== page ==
Research Article | Open Access
Yoshiyasu Maehata, Hiroshi Onishi, Kengo Kuriyama, Shinichi Aoki, Masayuki Araya, Ryo Saito, Licht Tominaga, Mitsuhiko Oguri, Tsutomu Araki, "Immune Responses following Stereotactic Body Radiotherapy for Stage I Primary Lung Cancer", BioMed Research International, vol. 2013, Article ID 731346, 11 pages, 2013. https://doi.org/10.1155/2013/731346
Immune Responses following Stereotactic Body Radiotherapy for Stage I Primary Lung Cancer
Purpose. Immune responses following stereotactic body radiotherapy (SBRT) for stage I non-small cell lung cancer (NSCLC) were examined from the point of view of lymphocyte subset counts and natural killer cell activity (NKA). Patients and Methods. Peripheral blood samples were collected from 62 patients at 4 time points between pretreatment and 4 weeks post-treatment for analysis of the change of total lymphocyte counts (TLC) and lymphocyte subset counts of CD3+, CD4+, CD8+, CD19+, CD56+, and NKA. In addition, the changes of lymphocyte subset counts were compared between patients with or without relapse. Further, the correlations between SBRT-related parameters and immune response were analyzed for the purpose of revealing the mechanisms of the immune response. Results. All lymphocyte subset counts and NKA at post-treatment and 1 week post-treatment were significantly lower than pre-treatment (). No significant differences in the changes of lymphocyte subset counts were observed among patients with or without relapse. The volume of the vertebral body receiving radiation doses of 3 Gy or more (VV3) significantly correlated with the changes of nearly all lymphocyte subset counts. Conclusions. SBRT for stage I NSCLC induced significant immune suppression, and the decrease of lymphocyte subset counts may be associated with exposure of the vertebral bone marrow.
Surgical resection is the standard treatment for stage I primary non-small cell lung cancer (NSCLC) . However, a proportion of stage I NSCLC patients are considered medically inoperable because of comorbidities and advanced age. Moreover, certain patients who meet the criteria for surgery refuse such intervention for various reasons. In contrast, stereotactic body radiotherapy (SBRT) is known to be an especially valuable therapeutic option in such patients [2, 3]. SBRT is a radiation technique that provides precisely targeted high-dose irradiation to a tumor while minimizing radiation delivery to adjacent normal tissues. This targeting allows treatment of small-sized tumors in a limited number of single-high dose fractions. Surgical resection is invasive and causes stress reactions. Those stress reactions are known to lead immune suppression, some of which appear as a postoperative decrease in lymphocyte counts and NK cell activity (NKA). Among lymphocytes, the CD3+, CD4+, CD8+, CD19+, and CD56+ subsets are considered to be important in antitumor immunity. Expression of CD3+ and CD4+ correlates with overall survival in NSCLC patients . CD8+ and CD56+ cells exert antitumor activity via antigen specific and antigen nonspecific mechanisms [5, 6]. Further, elevated circulating CD19+ lymphocytes can predict survival in patients with gastric cancer . NKA is also considered to be important in the immune suppression caused by surgical resection and is known as a good indicator of the host’s resistance against the tumor [8–11]. In addition, the extent and duration of this immune suppression are affected by the magnitude of surgical invasiveness [12–14]. Furthermore, this immune suppression may increase the risk of tumor growth and metastasis [15–20]. In comparison, relatively little is known regarding the effect of SBRT on immune function in patients with lung cancer. Thus, the purpose of this study was to evaluate the effect of SBRT on immune function by examinations as follows: changes of peripheral lymphocyte counts and NKA after SBRT; mechanisms of those changes; relationship between those changes and cancer relapse.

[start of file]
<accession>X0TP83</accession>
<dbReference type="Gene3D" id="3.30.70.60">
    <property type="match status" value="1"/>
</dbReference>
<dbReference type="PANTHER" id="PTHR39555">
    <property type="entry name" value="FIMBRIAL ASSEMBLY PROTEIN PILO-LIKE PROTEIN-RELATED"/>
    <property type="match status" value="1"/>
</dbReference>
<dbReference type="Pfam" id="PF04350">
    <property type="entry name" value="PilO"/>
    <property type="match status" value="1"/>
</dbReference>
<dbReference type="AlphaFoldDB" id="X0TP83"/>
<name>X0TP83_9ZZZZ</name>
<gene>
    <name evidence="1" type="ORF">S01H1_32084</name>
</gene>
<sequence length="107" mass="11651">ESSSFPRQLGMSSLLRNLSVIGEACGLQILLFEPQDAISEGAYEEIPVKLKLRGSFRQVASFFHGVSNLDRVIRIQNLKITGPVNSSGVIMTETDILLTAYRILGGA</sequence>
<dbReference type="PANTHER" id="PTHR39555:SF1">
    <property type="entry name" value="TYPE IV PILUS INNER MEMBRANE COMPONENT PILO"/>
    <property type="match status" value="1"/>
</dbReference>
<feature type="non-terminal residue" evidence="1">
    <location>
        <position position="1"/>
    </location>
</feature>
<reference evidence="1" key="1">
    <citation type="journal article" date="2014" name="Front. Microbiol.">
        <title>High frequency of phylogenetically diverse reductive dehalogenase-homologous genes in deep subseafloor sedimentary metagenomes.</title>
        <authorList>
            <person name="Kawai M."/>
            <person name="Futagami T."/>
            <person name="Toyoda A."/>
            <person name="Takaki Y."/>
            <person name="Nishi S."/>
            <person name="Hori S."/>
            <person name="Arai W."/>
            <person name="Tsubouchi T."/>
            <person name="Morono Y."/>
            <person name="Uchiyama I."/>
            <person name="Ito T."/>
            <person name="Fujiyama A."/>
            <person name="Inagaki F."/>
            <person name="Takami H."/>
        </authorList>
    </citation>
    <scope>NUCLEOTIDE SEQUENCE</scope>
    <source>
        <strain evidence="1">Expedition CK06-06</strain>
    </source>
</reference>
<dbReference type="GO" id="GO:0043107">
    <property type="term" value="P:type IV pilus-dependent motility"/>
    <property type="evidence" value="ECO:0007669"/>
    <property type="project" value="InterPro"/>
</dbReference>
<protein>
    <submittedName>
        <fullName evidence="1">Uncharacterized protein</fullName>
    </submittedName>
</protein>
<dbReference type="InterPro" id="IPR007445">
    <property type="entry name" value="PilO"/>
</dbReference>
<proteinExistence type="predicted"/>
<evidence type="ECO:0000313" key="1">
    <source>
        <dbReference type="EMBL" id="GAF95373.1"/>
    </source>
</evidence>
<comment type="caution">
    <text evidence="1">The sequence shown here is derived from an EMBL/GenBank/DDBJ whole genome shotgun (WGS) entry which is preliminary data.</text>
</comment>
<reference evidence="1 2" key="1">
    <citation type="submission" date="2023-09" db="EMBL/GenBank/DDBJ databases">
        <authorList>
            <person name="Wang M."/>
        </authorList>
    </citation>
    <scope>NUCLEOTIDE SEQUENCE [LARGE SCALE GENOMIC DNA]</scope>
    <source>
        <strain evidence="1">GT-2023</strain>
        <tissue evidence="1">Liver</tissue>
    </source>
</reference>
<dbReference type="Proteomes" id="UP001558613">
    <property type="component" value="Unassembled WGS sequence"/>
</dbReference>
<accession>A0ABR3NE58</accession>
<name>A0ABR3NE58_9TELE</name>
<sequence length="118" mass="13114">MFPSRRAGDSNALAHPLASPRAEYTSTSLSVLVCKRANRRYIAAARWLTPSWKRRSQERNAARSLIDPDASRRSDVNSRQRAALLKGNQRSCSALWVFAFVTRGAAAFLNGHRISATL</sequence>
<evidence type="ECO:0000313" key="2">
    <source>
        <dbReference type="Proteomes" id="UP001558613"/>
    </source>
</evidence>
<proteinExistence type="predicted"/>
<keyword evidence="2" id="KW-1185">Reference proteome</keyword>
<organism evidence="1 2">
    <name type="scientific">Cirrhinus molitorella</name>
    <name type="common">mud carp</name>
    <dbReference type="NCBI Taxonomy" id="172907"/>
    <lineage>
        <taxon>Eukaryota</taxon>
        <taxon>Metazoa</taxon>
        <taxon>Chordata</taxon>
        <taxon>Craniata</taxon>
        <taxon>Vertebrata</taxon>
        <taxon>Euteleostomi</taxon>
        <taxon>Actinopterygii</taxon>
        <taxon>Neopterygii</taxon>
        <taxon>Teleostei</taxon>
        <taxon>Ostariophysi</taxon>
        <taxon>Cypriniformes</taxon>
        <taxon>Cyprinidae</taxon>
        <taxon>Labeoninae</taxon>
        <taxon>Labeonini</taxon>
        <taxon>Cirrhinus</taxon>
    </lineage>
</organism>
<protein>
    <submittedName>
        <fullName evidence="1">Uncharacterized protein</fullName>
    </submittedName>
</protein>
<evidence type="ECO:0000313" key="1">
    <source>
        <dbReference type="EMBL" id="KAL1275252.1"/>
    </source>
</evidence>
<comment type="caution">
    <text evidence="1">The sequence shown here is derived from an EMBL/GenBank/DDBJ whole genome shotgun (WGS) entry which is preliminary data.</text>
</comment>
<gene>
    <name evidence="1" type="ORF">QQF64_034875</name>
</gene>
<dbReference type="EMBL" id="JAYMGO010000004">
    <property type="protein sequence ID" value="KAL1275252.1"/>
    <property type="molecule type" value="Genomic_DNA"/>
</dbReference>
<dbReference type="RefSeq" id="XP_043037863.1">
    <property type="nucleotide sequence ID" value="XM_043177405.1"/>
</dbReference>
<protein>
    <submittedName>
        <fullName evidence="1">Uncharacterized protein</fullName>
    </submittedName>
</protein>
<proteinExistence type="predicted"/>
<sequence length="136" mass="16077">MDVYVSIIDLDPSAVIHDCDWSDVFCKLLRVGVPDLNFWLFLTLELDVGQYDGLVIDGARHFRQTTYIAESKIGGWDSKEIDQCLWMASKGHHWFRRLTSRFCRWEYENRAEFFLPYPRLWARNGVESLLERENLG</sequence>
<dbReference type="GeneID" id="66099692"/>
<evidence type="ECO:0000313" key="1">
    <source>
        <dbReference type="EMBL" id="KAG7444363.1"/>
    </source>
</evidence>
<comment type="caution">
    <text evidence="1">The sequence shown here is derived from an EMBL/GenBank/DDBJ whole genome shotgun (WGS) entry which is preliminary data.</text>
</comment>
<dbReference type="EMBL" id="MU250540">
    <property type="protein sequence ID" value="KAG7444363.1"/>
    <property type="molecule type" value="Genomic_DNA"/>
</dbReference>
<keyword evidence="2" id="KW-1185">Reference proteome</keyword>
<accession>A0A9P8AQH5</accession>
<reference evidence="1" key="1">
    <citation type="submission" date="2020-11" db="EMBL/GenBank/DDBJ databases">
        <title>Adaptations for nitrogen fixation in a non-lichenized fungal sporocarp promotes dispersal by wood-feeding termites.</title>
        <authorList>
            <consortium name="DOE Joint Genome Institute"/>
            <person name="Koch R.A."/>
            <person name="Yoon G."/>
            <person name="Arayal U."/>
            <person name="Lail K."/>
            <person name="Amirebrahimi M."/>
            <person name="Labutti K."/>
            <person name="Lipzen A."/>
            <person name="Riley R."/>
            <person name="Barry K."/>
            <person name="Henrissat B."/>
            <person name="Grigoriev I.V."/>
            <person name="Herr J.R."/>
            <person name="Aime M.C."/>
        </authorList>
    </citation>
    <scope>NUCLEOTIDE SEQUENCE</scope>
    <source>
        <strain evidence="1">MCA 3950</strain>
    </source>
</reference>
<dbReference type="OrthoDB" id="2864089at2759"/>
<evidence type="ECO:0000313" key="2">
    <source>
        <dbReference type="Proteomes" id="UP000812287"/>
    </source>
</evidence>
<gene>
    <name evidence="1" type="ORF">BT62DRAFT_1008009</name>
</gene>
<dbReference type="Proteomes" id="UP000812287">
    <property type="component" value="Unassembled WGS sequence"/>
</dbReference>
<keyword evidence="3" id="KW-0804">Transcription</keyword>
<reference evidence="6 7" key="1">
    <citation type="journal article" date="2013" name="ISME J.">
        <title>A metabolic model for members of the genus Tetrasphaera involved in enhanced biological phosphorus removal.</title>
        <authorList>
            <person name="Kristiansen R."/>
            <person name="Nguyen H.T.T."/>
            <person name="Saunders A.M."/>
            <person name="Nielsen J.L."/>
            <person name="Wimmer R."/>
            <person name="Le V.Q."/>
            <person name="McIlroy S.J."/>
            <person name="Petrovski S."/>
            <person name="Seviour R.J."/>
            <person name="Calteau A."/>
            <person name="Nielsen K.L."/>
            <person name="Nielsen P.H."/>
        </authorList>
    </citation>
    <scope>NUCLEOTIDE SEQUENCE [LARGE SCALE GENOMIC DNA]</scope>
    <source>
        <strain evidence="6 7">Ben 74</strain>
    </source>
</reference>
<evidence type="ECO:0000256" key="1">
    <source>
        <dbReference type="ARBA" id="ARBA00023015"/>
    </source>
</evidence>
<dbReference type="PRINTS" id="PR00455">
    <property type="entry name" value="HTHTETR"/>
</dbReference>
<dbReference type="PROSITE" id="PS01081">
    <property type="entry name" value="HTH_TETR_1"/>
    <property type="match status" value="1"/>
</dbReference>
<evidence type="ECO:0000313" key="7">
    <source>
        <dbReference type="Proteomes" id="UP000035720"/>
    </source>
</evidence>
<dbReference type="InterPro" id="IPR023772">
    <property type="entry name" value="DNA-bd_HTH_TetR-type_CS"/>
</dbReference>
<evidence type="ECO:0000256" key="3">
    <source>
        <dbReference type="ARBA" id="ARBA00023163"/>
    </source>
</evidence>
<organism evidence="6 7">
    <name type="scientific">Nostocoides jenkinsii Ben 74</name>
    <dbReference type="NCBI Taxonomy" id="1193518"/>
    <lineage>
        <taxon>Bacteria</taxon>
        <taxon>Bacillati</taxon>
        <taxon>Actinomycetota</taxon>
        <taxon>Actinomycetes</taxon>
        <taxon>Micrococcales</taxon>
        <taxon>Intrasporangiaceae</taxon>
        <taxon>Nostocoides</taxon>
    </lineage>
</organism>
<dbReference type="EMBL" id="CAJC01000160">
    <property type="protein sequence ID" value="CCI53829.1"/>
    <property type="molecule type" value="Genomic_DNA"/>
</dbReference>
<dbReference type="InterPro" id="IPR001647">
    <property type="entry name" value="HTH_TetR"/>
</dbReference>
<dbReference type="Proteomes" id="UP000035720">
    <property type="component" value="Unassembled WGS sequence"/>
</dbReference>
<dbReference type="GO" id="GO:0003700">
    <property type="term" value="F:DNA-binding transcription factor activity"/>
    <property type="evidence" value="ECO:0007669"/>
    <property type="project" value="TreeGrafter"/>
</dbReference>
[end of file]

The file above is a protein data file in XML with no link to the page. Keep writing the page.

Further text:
2. Patients and Methods
2.1. Patients and Treatments
Thirty-six patients with stage I NSCLC who underwent treatment with SBRT from August 2008 to March 2010 were studied (group I), and changes of lymphocyte subset counts were examined at pretreatment and post-treatment. Then, patients of group I were divided into a relapse group (IR+) and nonrelapse group (IR−) according to being with or without relapse within 2 years after SBRT, and degree of changes in lymphocyte subset counts was compared between both groups. As a significant decrease of lymphocyte subsets counts at post-treatment in group I was confirmed, 26 patients with stage I NSCLC who underwent treatment with SBRT from April 2010 to March 2012 were studied (group II). For the purpose of examining the immune response induced by SBRT in more detail, NKA as well as lymphocyte subset counts was examined at 4 time points, pretreatment, post-treatment, 1 week post-treatment and 4 weeks post-treatment in group II. Patient characteristics were shown in Table 1. SBRT was performed by three-dimensional treatment plans using 10 different noncoplanar dynamic arcs with a linear accelerator (EXL-15DP, Mitsubishi Electric, Tokyo, Japan). A total dose of 40–70 Gy was delivered in 4 to 10 fractions at the minimum dose point in the planning target volume (PTV) using a 6 MV X-ray. Patients who underwent chemotherapy within 4 weeks before SBRT were excluded, and no patients were treated with chemotherapy or steroids during SBRT or by 4 weeks after completion of SBRT.